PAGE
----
The singular question all season has been: Can anyone beat Kentucky?
It won’t be easy.
Top-ranked Kentucky will embark on a six-game march toward becoming the first unbeaten national champion in 39 years without needing to travel more than five hours away from home at any point during the NCAA tournament.
The Wildcats, the 19th team to enter the NCAA tournament undefeated, will open tournament play in Louisville as the prohibitive favorite to win their second national title in four seasons. If they advance, their quest of capping the season with a 40-0 record would continue in Cleveland in the Midwest Regional and ultimately the Final Four in Indianapolis.
Joining Kentucky as No. 1 seeds were Villanova (East), Wisconsin (West) and Duke (South). Virginia, which had an 8-3 record against top-50 teams and lost two of its last three games, dropped to a No. 2 seed.
NCAA TOURNAMENT: Printable bracket
The group of No. 2 seeds was particularly stout this season, but someone had to be the unlucky team that was placed in Kentucky’s region, setting up a potential meeting with the juggernaut in the Elite Eight. That team is Kansas, which lost to Kentucky by 32 points on Nov. 18 before stabilizing its season to win its 11th straight Big 12 regular season title.
That is if Kansas gets that far. A juicy second-round NCAA tournament matchup between No. 7 seed Wichita State and the Jayhawks could take place in Omaha.
In a testament to the strength of the nation’s strongest league, the 10-team Big 12 received seven invitations. Four of those teams — Kansas, Iowa State, Baylor and Oklahoma — all earned three seeds or better. The Big Ten also received seven invitations.
Among the other Selection Sunday developments:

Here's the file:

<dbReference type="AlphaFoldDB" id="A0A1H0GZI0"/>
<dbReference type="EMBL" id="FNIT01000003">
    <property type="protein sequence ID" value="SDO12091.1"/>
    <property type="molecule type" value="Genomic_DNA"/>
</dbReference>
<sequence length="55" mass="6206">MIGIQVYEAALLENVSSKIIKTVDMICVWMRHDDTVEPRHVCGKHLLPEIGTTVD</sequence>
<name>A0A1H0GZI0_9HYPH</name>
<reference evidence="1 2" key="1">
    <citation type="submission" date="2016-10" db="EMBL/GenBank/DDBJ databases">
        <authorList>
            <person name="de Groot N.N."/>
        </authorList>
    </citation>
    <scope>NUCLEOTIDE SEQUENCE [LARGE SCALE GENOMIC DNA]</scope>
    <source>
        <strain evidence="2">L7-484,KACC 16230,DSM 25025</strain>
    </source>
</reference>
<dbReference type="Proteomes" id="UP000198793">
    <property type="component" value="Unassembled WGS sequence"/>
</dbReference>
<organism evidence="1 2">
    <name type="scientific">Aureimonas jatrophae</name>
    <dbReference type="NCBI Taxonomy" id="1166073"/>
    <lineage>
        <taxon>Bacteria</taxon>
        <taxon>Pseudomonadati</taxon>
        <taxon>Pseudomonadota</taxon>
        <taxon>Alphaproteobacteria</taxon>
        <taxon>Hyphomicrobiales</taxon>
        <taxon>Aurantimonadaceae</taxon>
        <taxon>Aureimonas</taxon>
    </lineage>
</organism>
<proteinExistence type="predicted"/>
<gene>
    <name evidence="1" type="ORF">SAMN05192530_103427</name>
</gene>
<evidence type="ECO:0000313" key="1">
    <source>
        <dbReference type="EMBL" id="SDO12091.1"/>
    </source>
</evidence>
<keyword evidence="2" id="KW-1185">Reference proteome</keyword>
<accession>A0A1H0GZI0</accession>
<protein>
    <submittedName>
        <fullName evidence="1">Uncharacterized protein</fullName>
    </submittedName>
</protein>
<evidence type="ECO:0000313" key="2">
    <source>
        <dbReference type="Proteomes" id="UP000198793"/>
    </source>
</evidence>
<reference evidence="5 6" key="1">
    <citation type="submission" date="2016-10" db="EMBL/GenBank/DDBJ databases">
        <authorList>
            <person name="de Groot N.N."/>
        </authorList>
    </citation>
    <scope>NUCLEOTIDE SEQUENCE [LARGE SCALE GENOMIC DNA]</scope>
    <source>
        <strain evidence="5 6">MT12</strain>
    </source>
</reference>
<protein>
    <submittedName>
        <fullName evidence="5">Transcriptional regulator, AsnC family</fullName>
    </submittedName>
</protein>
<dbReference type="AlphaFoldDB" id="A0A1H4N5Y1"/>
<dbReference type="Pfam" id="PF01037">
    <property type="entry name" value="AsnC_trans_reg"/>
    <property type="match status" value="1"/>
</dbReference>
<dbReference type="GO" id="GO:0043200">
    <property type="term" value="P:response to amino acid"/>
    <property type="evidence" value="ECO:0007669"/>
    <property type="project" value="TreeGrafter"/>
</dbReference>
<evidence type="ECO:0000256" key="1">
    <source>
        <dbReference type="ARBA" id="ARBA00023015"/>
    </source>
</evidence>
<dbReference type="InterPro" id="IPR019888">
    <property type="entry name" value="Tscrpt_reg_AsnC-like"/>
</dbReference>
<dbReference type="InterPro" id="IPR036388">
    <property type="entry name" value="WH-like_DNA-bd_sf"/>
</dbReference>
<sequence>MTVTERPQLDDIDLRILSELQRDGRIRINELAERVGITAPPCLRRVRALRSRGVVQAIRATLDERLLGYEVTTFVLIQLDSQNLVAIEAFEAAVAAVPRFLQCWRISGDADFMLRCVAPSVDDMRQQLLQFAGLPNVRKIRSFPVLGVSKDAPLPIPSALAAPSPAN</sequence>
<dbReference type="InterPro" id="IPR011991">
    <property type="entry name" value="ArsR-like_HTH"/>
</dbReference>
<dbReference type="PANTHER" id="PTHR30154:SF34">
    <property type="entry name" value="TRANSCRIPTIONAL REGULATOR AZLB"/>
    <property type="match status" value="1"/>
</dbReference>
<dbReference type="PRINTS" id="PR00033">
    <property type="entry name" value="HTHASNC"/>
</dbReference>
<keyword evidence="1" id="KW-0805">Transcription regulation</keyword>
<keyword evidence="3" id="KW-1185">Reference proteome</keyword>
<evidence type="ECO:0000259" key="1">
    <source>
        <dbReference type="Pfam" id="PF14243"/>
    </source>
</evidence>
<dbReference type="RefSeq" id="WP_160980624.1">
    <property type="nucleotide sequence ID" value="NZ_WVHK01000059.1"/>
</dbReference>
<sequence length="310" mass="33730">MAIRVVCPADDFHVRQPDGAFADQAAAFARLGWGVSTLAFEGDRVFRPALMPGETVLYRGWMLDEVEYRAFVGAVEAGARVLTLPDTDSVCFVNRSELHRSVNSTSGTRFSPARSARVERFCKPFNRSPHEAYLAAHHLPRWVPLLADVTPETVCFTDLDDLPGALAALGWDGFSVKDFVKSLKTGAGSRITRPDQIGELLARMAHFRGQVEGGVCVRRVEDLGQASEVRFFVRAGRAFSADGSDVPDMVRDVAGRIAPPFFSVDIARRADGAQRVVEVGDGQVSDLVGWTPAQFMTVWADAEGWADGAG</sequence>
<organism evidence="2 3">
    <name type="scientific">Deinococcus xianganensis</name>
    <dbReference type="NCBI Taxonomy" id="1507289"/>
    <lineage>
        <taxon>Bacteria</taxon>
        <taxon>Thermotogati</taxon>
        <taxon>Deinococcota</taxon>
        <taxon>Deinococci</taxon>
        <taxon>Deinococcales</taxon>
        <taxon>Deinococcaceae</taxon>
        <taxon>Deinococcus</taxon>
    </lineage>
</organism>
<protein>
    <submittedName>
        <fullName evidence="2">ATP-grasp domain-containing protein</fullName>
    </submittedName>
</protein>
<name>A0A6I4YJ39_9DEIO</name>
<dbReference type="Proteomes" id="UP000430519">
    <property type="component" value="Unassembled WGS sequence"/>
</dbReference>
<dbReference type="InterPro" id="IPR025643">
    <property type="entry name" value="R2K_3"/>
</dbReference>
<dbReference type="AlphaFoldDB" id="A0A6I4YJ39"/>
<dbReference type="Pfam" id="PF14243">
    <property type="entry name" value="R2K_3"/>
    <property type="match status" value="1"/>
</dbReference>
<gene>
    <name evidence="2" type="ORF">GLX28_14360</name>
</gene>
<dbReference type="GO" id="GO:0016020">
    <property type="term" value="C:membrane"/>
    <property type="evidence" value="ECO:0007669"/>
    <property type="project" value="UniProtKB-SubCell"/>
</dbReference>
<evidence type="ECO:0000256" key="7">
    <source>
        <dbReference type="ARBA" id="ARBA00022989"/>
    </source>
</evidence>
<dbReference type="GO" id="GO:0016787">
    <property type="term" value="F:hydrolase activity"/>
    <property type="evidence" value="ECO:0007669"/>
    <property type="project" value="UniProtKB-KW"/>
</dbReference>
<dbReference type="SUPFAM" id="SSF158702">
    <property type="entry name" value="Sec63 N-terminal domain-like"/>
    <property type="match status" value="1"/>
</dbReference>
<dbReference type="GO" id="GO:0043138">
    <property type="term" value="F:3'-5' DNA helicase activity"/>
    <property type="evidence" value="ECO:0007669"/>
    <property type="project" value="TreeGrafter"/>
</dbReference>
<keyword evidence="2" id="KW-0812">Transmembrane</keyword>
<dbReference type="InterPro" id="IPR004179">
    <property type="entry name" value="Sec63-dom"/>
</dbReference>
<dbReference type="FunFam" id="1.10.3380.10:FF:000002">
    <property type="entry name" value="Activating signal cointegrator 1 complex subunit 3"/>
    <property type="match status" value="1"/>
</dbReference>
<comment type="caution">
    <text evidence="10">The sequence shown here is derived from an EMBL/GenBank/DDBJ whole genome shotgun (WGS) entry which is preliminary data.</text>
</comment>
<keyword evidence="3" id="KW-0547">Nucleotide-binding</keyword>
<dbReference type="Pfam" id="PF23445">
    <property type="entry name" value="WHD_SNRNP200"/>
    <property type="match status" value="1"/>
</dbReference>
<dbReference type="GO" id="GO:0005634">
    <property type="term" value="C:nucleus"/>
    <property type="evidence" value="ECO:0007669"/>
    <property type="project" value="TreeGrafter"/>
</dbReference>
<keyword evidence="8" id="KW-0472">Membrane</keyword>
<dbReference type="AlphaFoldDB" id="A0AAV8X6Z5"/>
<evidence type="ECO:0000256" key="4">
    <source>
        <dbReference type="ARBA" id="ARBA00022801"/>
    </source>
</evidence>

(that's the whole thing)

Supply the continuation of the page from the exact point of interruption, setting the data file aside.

Bubble teams nationwide exhaled a sigh of relief when SMU beat UConn in the American tournament title game Sunday because a Huskies victory would have taken another at-large slot away. Wyoming already took one at-large spot away by earning the automatic berth in the Mountain West Conference.
The most controversial selection was 11th-seeded UCLA not only making the field but also avoiding the First Four in Dayton. UCLA had a 2-8 record against top 50 teams, 5-10 mark against top 100 teams and a 4-12 record on road and neutral courts. It was a very curious at-large selection.
Both Texas and Indiana were considered bubble teams heading into Sunday. Both not only earned at-large invites but they managed to avoid the First Four in Dayton.
Texas is just 3-12 against top-50 teams and 8-13 against top-100 teams. The Hoosiers have only won four games since the start of February. They are 4-9 against top-50 teams and 8-12 against top-100 teams. What’s more, they are just 5-9 outside of Bloomington. IU’s best wins are against Maryland and SMU.
Murray State, which came within a point of winning the Ohio Valley tournament title, was not selected for the tournament. Murray State played the nation’s 218th strongest non-league schedule. It played just three games against top-100 teams, winning one of them (Illinois State). And it has three losses against teams rated 100 or worse in the RPI, including a ghastly Nov. 14 loss to Houston (RPI: 239). Temple and Colorado State also were notable omissions.
BYU was one of the last teams to earn a bid. It has just one top-50 victory to hang its hat on. But it’s a good one, the Feb. 28 win at Gonzaga. It has also played the nation’s 33rd-toughest non-league schedule. And it is 11-6 outside of Provo. That’s all good. The bad was three losses against teams 134 or worse in the RPI.
The First Four in Dayton includes games between Boise State and Dayton and another between BYU and Mississippi.
NCAA TOURNAMENT’S AUTOMATIC BID WINNERS
9. Oklahoma State-West region